Dual Benefits

by Dalton Krueger, P.E., Proj. Mgr.; U.S. Army Corps of Engineers, Galveston District,


Serial Information: Civil Engineering—ASCE, 2001, Vol. 71, Issue 9, Pg. 40-45


Document Type: Feature article

Abstract: When the Port of Houston needed to be dredged to accommodate larger commercial vessels, engineers decided to put the dredged material to use to create wetlands and islands that will serve as habitat for a variety of wildlife. The channel is being dredged for a distance of about 14.4 mi (23 km) out into the Gulf of Mexico from Galveston. The work will also extend inward about 26 mi (42 km) across Galveston Bay to Morgan's Point and 13.9 mi (22 km) from Morgan's Point into the narrow arm of water that leads to Boggy Bayou. In addition, 3.8 mi (6 km) of the Galveston Channel will be deepened. Material dredged from the entrance channel was placed in rows in an existing underwater berm designed for beneficial use. The 14,100-ft (4,300-m) long and 11,100-ft (3,380-m) wide berm will provide the proper habitat for certain aquatic species living in the Gulf of Mexico. Material dredged from the Houston Ship Channel is being placed into three cells for marsh construction and onto the 6-acre (2.4-ha) Bird Island. Two of the cells cover 270 acres (109 ha), and the third is 300 acres (121 ha). Birds are already making use of the island even though it has not yet been planted with vegetation. About 5.6 million cu yd (4.3 million m³) of material from Morgan's Point—which is at the northwestern extremity of Galveston Bay and is bounded by land on both sides—will be placed in existng disposal areas and used to restore Goat Island. Also included in the project is the construction of 118 acres (48 ha) of oyster reef habitat just below the marsh in the middle of Galveston Bay. Two new contracts are scheduled to be advertised shortly, and from them about 5 million cu yd (3.8 million m³) will be placed in an offshore berm, and 5 million cu yd (3.8 million m³) will be used to construct a marsh in the middle of the bay.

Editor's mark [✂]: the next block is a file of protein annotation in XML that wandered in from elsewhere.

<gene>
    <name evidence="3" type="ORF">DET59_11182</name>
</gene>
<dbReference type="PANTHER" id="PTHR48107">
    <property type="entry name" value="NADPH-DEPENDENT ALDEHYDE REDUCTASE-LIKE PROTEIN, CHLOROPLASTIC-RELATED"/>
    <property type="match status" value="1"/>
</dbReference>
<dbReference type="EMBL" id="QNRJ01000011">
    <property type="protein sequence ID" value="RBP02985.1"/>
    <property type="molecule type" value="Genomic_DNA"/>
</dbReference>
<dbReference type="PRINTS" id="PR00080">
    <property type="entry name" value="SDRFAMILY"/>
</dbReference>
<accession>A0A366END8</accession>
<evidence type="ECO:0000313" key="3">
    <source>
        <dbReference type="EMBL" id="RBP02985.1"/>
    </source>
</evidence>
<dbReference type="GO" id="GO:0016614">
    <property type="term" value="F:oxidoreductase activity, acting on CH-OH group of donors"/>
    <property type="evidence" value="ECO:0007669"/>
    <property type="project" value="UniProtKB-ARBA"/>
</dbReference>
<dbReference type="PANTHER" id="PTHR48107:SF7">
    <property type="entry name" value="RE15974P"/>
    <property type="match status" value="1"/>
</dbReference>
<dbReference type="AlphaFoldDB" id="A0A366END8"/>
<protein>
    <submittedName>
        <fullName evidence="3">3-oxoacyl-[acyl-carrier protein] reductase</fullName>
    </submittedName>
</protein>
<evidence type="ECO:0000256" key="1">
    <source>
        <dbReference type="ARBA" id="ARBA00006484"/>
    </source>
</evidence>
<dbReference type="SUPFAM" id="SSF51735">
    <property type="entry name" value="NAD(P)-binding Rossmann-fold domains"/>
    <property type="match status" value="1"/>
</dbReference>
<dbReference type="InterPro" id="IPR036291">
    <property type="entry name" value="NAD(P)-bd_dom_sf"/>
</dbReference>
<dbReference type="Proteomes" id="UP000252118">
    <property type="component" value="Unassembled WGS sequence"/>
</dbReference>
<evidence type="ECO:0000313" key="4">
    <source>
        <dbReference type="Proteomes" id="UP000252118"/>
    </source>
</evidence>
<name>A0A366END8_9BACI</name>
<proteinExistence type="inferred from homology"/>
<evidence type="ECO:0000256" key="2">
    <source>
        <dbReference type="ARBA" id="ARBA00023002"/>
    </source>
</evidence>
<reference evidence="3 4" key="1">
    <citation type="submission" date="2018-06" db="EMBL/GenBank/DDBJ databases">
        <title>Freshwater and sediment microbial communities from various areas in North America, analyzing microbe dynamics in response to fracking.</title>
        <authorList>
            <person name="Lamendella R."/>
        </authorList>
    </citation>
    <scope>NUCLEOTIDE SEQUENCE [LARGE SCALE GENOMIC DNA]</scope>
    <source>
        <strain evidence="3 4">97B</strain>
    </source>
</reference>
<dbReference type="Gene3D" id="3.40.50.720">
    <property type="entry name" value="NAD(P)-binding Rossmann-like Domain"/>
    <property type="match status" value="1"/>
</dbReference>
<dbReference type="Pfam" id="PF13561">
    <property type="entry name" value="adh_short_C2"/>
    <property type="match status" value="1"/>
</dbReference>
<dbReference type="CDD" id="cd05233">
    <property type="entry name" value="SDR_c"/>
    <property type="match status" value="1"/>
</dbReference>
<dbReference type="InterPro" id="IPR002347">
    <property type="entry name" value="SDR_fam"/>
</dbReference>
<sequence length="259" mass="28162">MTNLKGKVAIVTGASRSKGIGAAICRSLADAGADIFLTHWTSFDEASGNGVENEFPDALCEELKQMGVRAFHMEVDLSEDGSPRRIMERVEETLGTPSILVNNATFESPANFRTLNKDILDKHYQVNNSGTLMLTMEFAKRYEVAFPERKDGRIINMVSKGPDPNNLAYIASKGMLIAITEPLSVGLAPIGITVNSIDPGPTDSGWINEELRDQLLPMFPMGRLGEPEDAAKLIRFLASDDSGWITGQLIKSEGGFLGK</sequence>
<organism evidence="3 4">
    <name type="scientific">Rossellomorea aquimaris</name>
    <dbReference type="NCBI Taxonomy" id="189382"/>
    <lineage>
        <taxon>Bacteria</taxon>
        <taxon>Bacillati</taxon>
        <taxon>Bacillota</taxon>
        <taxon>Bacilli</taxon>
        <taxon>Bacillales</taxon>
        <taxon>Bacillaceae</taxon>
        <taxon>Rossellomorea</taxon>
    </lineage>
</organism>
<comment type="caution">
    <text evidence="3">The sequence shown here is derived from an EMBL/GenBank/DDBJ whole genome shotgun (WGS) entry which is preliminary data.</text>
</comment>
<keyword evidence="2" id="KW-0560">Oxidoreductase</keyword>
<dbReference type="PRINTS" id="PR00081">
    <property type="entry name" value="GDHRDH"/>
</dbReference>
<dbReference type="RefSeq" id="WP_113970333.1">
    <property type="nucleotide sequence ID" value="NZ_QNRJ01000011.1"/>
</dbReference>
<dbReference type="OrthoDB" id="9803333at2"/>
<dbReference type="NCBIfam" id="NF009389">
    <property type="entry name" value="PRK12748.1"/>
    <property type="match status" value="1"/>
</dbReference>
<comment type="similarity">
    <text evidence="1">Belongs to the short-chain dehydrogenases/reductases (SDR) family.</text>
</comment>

Subject Headings: Civil engineering landmarks | Conservation | Dredging | Gulf of Mexico | Texas | Wildlife

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